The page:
Useful information

Consumer Rights Act 2015

20 Top Tips for Complaining Effectively

 

Signed copies of How to Complain: The Essential Consumer Guide to Getting Refunds, Redress and Results! . Or get unsigned copies from Amazon

 

 

 

See Ceoemail.com for the contact details for any CEO.

Newsletter. Promise not to fill up your inbox with lots of rubbish on a regular basis! I don’t send them very often, but when I do it’s usually to tell you about changes in the law, updates and items of interest. So go on sign up you know you’re interested and I shall of course complain if you don’t!

Looking a Gift Card in the Mouth

*refer a friend link

Tesco on track to increase fake farms

Time for a bit of Tesco bashing, well it’s been a couple of months. (For those new to the blog see History with Tesco). I’ve seen the slides from a “Tesco Investor and Analyst Seminar”. The presentation doesn’t have a title which is pretty poor in the first place but moving on.

All quite dull really other than there’s a move to match price and quality of more products.

Tesco’s new strategy will increase its benchmarking of 500 product lines to a total of 11,000 lines. Yep 11,000 that wasn’t a typo.

product-architecture

Slide not make much sense? Maybe when someone was presenting it did. But key pointers are that Tesco says that it will match the quality and price (including “farm brands”) of at least 60% of Aldi and Lidl products and aim to ensure that the products are preferred to their Aldi and Lidl equivalents by at least 6 out of 10 customers.

Tesco brand products will be benchmarked against the quality of Sainsbury’s and the price against Asda, and aim to ensure that they are preferred by at least 8 out 10 customers. I feel I should put in a picture of a cat here.

8 out of 10 cats preferred food from a real farm

The finest* brand products will benchmark the quality against the market leader by product category (e.g. M&S/Waitrose) and there will be no specific price benchmark, it says to ensure that they can offer the best possible quality products. They aim to ensure that these products are preferred by 10 out of 10 customers. Well if there’s no price match that’s all rather pointless isn’t it?! Oh look it tastes as good as M and S but look pay even more. Great policy Tesco??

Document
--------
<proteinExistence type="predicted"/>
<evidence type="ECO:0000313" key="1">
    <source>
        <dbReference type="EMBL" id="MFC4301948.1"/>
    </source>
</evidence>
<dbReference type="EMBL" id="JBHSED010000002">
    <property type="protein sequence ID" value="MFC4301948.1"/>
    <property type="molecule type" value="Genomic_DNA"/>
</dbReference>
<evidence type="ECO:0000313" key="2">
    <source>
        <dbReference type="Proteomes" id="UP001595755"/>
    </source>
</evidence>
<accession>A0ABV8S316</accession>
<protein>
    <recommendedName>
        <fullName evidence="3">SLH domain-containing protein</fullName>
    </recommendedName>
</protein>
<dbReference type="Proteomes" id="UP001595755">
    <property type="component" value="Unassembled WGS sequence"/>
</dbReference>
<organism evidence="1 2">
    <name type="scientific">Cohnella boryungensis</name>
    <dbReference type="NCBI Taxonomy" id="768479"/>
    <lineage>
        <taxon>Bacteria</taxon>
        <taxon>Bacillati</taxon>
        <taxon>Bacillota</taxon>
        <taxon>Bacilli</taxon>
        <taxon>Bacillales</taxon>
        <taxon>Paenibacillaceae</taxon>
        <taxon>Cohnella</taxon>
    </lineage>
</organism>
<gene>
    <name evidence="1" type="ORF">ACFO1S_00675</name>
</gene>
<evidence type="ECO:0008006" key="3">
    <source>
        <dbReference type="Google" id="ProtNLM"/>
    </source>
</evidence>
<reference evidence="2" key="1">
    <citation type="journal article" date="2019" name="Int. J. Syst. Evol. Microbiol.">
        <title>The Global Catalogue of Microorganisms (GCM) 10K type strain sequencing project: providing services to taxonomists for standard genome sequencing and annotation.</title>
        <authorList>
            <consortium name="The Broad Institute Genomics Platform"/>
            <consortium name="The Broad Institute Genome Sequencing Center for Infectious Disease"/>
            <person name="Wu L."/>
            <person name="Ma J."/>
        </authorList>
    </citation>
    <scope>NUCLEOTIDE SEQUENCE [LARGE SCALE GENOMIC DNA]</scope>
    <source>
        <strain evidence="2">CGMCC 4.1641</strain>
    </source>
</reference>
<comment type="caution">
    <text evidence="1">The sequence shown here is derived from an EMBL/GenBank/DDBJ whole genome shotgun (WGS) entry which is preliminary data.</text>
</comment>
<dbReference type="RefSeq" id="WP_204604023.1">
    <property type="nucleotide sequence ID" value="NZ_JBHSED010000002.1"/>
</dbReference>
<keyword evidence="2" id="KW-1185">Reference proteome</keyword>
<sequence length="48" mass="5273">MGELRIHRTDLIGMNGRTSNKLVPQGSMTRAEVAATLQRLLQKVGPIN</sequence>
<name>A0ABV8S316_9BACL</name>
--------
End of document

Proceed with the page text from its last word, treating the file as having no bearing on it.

So does that mean more fake farms? This story about increasing ranges hasn’t been covered much in the media has it? So it’s not like we are going to be aware to check. Along come some more fake farms. Some people may even be fooled into thinking that Tesco has listened to criticism and brought in some new REAL farms!

When I quizzed Tesco on the point about increasing fake farms a spokesperson said, “Our exclusive fresh food brands have been very popular and we’re really pleased with the feedback we’ve had from our customers. Customers tell us they like the combination of market leading prices and quality right across the range.”

Maybe so, I buy some of the range and part from tomatoes which are frequently rotten the quality is fine, that isn’t what some of us have an issue with. The issue is the marketing.

When I interviewed Dave Lewis, Tesco CEO a couple of months ago I asked about fake farms:

Tesco | Complaining Cow meets Dave Lewis and Matt Davies

[Tweet ““… we’re completely transparent about where the products come from” Tesco CEO Dave Lewis”] but still play on insinuation?

So despite Fake Farms – A bad country smell that won’t go away… (providing information on just how close those names are to existing farms, what farms, Trading Standards and what customers say, it looks like there will be more fake farms on the way!

24th October 2017  Tesco pledges to back British farmers and help people eat more healthily committed to helping people eat more healthily. I’ll give them that they look to be imporving the way they work with British farmers but there is no mention of how they will promote British farmers over their fake farm brands.

What do you think?